FROM THIS EPISODE
After warm greetings in public, Presidents Trump and Putin were behind closed doors for more than two hours today in Hamburg, Germany. For the moment, their meeting has overshadowed the larger G-20 summit, as protesters stormed local police in the streets of the city. Mr. Trump’s aides said he had “no agenda,” but Secretary of State Tillerson says he began with Russia’s meddling in America’s election. Putin denied it. With US-Russian relations at their lowest point in decades, is there any chance of a rapprochement? Is that in America’s interests?
Darlene Superville, Associated Press (@dsupervilleap)
Alec Luhn, Guardian (@ASLuhn)
John Herbst, Atlantic Council (@JohnEdHerbst)
Molly McKew, expert on information warfare (@MollyMcKew)
Mark Schrad, Villanova University (@vodkapolitics)
Mark Lawrence Schrad
A tank of the Emergency Response Division fires at
Islamic State militants in the old city of Mosul.
Photo by Alaa Al-Marjani/Reuters
Last October, Western-backed Iraqi forces began to re-take Mosul, Iraq's second largest city, from the occupying Islamic State. One hundred thousand troops have been involved — 10 times more than ISIS militants — but it's still taken eight months and the battle isn't completely over. Ben Watson is news editor for Defense One, which has an extensive account of the world's largest military operation in nearly 15 years.
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Did Trump get conned by Kim? Six months after threatening nuclear warfare, “little rocket man” and the “dotard” were talking peace in Singapore. Beyond the hype, did President Trump and Kim Jong Un really mean it? A seasoned diplomat, a UN nuclear weapons inspector and veteran journalists provide contrasting assessments.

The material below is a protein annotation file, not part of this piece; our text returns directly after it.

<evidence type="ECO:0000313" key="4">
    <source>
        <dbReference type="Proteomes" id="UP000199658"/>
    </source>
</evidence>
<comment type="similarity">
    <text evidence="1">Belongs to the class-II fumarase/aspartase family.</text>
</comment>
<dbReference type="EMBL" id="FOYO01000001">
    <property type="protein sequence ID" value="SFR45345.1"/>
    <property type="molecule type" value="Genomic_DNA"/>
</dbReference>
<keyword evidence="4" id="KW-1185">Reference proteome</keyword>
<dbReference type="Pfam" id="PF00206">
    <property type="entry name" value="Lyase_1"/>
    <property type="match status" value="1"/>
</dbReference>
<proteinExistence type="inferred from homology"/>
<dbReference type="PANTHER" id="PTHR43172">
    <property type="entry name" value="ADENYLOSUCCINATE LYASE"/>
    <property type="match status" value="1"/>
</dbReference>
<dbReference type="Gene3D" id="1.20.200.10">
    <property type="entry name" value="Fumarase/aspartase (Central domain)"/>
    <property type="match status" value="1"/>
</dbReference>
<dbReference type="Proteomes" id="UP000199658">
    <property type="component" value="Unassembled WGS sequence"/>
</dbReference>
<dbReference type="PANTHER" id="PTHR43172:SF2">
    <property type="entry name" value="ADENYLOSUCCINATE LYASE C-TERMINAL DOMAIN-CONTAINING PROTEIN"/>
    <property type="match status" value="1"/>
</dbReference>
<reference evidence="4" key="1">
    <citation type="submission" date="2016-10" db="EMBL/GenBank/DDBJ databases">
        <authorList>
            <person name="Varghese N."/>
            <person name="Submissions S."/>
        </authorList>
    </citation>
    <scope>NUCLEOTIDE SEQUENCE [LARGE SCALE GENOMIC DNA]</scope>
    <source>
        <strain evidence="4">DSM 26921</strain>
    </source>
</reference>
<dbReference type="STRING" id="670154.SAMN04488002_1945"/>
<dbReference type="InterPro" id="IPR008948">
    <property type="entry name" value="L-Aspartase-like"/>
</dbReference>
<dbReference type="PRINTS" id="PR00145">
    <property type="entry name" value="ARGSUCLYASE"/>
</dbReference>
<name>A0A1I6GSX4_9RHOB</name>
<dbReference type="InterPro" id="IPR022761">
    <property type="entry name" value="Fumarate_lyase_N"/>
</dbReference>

Post primary wrap, what’s the takeaway? California’s billed as the heart of “resistance” to President Trump. But in this month’s Golden State primary, young and Latino voters stayed home. That’s produced a clash of voices between Progressive Democrats and Clinton-era Centrists. What will that mean come November with control of the Congress at stake?
The politics of prison reform Prison reform is moving in Red States, Blue States and (maybe) on Capitol Hill. But America still incarcerates more people than any other country-- including China. Meantime, the Trump White House is divided. Jared Kushner is pushing sentence reform, while Attorney General Jeff Sessions wants to stay “tough on crime.” What are the prospects for much needed change?
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